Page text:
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Rumspringa (also Rumschpringe or Rumshpringa, derived from the Pennsylvania German term for "running around") generally refers to a period of adolescence for some members of the Amish, a subsect of the Anabaptist Christian movement, that begins around the age of sixteen and ends when a youth chooses baptism within the Amish church or instead leaves the community.[1]:10-11 The vast majority choose baptism and remain in the church.[1]:14 Not all Amish use this term (it does not occur in Hostetler's extended discussion of adolescence), but in sects that do, Amish elders generally view this as a time for courtship and finding a spouse.[1]:14

Popularized view

As is the case in many societies, Amish adolescents may engage in rebellious behavior, resisting or defying parental norms. In many cultures, enforcement may be relaxed, and misbehavior tolerated or overlooked to a degree. A view of rumspringa has emerged in popular culture that this divergence from custom is an accepted part of adolescence or a rite of passage for Amish youth. Among the Amish who use this term, however, rumspringa simply refers to adolescence. During that time a certain amount of misbehavior is unsurprising and is not so severely condemned (for instance, by Meidung or shunning). Adults who have made a permanent and public commitment to the faith would be held to the higher standards of behavior defined in part by the Schleitheim and Dordrecht confessions.[2]:75 In a narrow sense the young are not bound by the Ordnung because they have not taken adult membership in the church. Amish adolescents do remain however under the strict authority of parents who are bound to Ordnung, and there is no period when adolescents are formally "released" from these rules.[3]:154[4]:165-166[5]:105

A minority of Amish youth do diverge from established customs.[1]:13 Some may be found:[1]:10-11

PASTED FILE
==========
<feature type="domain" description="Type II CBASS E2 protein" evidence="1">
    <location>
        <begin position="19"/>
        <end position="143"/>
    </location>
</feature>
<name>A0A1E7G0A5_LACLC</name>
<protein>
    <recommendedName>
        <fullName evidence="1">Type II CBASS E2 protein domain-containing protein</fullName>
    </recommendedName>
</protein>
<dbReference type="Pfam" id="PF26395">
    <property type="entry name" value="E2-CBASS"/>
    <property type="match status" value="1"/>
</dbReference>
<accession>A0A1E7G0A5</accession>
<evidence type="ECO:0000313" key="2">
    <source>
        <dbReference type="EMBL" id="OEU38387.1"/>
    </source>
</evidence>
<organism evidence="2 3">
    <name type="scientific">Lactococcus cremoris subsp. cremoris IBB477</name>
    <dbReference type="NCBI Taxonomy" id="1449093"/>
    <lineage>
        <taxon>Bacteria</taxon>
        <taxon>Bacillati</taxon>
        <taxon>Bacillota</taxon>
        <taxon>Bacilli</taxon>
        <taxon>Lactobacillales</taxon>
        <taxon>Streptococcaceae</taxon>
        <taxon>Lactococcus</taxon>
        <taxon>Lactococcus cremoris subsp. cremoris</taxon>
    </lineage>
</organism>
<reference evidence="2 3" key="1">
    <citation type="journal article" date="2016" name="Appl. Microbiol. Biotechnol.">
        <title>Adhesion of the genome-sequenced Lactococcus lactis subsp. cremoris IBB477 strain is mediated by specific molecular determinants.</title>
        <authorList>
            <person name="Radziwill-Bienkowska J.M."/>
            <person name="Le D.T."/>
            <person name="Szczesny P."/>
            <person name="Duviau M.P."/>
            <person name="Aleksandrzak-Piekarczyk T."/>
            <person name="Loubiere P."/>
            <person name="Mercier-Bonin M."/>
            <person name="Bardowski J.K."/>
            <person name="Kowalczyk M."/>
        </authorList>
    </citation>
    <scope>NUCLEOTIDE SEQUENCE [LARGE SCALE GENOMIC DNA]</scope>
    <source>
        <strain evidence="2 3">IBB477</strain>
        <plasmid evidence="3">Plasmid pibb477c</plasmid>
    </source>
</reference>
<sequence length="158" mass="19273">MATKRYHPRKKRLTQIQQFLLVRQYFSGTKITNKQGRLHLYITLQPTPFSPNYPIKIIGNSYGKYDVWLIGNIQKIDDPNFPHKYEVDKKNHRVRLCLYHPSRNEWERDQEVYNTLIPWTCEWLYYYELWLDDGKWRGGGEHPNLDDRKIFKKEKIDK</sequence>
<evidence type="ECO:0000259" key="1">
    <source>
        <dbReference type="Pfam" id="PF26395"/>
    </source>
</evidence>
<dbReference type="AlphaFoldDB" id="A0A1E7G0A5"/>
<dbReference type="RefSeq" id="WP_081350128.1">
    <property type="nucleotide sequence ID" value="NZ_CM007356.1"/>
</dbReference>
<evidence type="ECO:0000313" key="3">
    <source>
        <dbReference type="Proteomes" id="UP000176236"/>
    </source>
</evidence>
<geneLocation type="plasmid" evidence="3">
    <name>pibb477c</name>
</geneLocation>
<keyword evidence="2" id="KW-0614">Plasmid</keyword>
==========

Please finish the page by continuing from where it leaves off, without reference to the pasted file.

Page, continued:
• Wearing non-traditional clothing and hair styles (referred to as dressing "English")
  • Driving vehicles other than horse-drawn vehicles (for communities that eschew motor vehicles)
  • Not attending home prayer
  • Drinking and/or using recreational drugs
  • Engaging in pre-marital sex

Not all youth diverge from custom during this period; approximately half in the larger communities and the majority in smaller Amish communities remain within the norms of Amish dress or behavior during adolescence.[1]:13

Leaving the community

Some Amish youth do indeed separate themselves from the community, even going to live among the "English", or non-Amish North Americans, experiencing modern technology and perhaps even experimenting with sex, drugs, and alcohol. Their behavior during this time represents no necessary bar to returning for adult baptism into the Amish church. Most of them do not wander far from their family's homes during this time, and large numbers ultimately choose to join the church. However this proportion varies from community to community, and within a community between more and less acculturated Amish. For example, Swartzendruber Amish have a higher retention rate than the New Order Amish within the Holmes County, Ohio community. This figure was significantly lower as recently as the 1950s. Desertion from the Amish community is not a long-term trend, and was more of a problem in the early colonial years.[3]:102


As among the non-Amish, there is variation among communities and individual families as to the best response to adolescent misbehavior.